Write Your First Draft: A Guide to Finishing Your Book | Amy Stewart | Skillshare

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Write Your First Draft: A Guide to Finishing Your Book

teacher avatar Amy Stewart, Writer & artist

Watch this class and thousands more

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Taught by industry leaders & working professionals
Topics include illustration, design, photography, and more

Watch this class and thousands more

Get unlimited access to every class
Taught by industry leaders & working professionals
Topics include illustration, design, photography, and more

Lessons in This Class

    • 1.



    • 2.

      Your Project


    • 3.

      Make a Plan


    • 4.

      Study Your Comps


    • 5.

      Write Your Pages


    • 6.

      Finding the Words


    • 7.

      The Next Day


    • 8.

      Stay on Course


    • 9.

      Stumbling Blocks


    • 10.



    • 11.

      Final Thoughts


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About This Class

Are you ready to start writing your book?

The act of sitting down in front of a blank page takes a certain amount of courage.

It’s a long road with plenty of uncertainty ahead. But you can make a plan to get it done.

This class is for anyone beginning a new book project, whether it’s your first book or your fourteenth, and whether you’re writing fiction or non-fiction.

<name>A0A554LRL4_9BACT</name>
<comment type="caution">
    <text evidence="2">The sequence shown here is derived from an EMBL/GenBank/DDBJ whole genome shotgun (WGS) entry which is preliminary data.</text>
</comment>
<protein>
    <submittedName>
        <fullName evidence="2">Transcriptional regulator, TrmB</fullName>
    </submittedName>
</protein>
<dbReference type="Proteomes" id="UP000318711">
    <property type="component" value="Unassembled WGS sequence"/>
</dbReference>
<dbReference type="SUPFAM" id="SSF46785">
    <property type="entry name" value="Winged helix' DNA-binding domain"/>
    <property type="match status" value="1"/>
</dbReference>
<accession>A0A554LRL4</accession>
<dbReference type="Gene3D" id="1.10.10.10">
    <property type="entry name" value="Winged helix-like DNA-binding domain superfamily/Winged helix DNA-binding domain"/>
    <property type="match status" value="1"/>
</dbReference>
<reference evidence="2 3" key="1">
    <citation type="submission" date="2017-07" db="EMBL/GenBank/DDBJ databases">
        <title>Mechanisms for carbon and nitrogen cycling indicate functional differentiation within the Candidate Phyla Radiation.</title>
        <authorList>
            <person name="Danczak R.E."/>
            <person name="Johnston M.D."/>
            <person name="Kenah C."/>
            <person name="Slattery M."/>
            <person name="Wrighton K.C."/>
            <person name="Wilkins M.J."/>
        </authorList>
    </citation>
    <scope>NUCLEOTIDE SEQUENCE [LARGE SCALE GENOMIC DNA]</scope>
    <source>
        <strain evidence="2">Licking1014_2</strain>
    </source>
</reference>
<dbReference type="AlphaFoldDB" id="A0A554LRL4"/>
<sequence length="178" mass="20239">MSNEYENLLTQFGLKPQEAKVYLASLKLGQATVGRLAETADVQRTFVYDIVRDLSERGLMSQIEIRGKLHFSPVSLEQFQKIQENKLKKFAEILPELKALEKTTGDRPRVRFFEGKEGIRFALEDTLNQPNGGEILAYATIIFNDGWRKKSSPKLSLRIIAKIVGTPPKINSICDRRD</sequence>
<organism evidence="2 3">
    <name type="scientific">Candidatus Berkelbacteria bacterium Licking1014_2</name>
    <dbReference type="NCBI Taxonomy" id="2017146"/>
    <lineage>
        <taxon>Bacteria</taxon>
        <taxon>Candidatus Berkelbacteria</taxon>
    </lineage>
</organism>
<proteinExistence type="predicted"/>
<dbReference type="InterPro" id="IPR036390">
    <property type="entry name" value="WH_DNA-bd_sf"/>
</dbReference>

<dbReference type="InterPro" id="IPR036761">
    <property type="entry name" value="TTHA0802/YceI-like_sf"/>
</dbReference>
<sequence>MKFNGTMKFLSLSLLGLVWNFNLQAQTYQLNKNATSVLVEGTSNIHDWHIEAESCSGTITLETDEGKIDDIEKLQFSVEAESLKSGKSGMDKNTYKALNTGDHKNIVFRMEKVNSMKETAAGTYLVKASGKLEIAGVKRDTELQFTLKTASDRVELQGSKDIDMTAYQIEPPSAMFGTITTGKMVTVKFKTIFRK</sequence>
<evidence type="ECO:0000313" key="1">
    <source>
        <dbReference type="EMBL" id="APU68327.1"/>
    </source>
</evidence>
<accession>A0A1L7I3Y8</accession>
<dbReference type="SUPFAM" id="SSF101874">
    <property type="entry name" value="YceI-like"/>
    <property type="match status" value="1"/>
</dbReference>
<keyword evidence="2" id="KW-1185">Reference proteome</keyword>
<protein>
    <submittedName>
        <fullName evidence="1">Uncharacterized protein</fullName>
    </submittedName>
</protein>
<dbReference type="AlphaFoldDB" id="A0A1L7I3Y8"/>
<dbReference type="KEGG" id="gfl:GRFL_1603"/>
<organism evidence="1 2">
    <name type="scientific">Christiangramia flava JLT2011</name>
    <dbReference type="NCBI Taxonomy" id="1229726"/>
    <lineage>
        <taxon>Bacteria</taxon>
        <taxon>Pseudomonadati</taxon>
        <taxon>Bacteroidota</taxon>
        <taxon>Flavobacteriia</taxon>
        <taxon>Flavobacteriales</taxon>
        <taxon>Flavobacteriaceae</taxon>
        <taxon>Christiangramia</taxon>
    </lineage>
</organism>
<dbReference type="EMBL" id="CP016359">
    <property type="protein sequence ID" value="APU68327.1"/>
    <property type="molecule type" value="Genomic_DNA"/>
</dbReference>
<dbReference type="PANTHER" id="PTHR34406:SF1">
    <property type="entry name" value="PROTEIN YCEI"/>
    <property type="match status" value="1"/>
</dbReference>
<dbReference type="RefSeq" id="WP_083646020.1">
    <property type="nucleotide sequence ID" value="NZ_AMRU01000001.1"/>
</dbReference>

I’m going to show you what I do to write a well-structured, well-thought out, and well-written first draft—and all of these techniques work just as well for rewrites. So even if you already have a first draft, or even just a half-start at a new book, and you’re realizing that what you need to do is to start over and approach it from a new direction, using everything you learned in those early attempts—this class is for you.

Meet Your Teacher

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Amy Stewart

Writer & artist



Welcome! For the last twenty years, I've devoted my life to making art and writing books. It gives me great joy to share what I've learned with you. 

I love talking to writers and artists, and bonding over the creative process. I started teaching so that I can  inspire others to take the leap. 

I believe that drawing, painting, and writing are all teachable skills. Forget about talent--it doesn't exist, and you don't need it. With some quality instruction and lots of practice, any of us can make meaningful, honest, and unique art and literature.